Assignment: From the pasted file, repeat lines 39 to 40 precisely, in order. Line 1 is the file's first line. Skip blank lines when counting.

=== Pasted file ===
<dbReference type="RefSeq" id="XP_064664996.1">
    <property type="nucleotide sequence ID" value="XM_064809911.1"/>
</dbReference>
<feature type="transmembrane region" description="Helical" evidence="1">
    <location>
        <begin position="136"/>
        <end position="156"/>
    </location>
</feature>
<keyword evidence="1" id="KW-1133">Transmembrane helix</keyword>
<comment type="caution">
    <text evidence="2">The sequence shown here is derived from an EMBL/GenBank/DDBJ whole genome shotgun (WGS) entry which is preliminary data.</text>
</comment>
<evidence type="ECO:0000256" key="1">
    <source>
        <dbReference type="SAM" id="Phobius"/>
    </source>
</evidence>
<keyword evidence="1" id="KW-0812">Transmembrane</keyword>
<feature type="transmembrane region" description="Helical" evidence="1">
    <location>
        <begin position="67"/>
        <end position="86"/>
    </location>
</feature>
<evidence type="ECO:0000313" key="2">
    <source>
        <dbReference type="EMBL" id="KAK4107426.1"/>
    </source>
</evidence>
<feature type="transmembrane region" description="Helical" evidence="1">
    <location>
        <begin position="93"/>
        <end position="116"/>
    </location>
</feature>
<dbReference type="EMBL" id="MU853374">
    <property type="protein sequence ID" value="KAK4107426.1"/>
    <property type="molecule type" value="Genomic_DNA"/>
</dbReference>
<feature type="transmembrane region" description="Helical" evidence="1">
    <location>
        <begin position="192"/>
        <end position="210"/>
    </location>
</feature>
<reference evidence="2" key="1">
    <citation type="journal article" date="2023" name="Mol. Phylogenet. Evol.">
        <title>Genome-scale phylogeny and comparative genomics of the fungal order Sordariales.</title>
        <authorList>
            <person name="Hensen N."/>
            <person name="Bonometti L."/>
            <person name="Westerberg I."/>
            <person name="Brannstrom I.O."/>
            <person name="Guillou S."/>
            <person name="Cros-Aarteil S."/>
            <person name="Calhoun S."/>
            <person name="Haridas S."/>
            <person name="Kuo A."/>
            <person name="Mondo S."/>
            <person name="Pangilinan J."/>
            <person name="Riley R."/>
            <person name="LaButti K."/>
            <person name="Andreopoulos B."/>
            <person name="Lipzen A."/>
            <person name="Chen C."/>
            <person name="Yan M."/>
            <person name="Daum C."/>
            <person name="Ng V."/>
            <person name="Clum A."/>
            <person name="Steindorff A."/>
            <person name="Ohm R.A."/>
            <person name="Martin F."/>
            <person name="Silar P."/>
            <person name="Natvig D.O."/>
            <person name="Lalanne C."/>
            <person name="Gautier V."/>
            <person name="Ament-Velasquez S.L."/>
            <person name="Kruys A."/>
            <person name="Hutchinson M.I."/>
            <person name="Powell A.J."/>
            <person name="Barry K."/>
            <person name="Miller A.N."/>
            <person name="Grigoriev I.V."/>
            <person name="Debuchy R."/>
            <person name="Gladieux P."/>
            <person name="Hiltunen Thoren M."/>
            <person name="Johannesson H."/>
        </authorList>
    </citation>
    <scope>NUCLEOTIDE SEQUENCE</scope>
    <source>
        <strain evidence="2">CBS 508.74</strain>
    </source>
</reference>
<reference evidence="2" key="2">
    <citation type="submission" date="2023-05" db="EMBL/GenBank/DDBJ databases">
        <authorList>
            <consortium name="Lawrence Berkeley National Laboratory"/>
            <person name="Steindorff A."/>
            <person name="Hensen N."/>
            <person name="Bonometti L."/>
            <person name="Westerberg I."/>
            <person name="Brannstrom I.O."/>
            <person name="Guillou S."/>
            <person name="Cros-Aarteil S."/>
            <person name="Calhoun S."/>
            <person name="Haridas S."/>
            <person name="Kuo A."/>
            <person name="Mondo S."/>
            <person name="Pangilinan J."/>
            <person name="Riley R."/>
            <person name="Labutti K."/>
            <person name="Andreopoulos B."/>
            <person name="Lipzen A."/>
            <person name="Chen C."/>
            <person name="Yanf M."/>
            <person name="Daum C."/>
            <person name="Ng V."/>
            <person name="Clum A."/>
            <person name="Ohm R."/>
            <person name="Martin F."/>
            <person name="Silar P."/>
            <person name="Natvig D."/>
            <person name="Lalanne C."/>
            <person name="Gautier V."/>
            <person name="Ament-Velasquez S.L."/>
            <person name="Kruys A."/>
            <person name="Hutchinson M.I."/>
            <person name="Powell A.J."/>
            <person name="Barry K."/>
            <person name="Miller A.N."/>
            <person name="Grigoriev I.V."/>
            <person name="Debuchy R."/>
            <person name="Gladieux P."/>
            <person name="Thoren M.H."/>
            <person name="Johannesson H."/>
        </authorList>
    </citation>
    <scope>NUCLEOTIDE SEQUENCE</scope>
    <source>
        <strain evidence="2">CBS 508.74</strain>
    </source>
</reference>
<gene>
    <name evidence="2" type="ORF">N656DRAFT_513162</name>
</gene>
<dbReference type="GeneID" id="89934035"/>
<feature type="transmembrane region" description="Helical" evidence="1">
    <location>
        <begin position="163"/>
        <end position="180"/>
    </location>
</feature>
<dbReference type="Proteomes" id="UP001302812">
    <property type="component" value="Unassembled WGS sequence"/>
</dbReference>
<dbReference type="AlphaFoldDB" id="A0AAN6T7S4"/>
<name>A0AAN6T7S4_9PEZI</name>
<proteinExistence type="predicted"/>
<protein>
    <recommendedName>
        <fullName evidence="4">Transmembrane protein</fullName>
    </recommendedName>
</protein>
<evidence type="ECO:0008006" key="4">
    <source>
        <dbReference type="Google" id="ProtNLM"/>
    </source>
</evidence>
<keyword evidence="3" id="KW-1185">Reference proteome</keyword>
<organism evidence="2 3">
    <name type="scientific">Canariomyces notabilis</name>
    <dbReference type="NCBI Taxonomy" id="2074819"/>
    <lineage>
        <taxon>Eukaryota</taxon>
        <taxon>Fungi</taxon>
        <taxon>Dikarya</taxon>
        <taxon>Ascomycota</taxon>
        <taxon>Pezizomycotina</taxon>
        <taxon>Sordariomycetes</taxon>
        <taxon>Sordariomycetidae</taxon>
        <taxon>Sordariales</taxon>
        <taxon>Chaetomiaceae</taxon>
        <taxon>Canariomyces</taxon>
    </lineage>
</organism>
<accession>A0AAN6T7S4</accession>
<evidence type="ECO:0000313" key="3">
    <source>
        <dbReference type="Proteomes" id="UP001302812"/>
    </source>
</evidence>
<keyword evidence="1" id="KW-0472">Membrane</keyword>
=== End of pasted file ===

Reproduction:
    <property type="molecule type" value="Genomic_DNA"/>
</dbReference>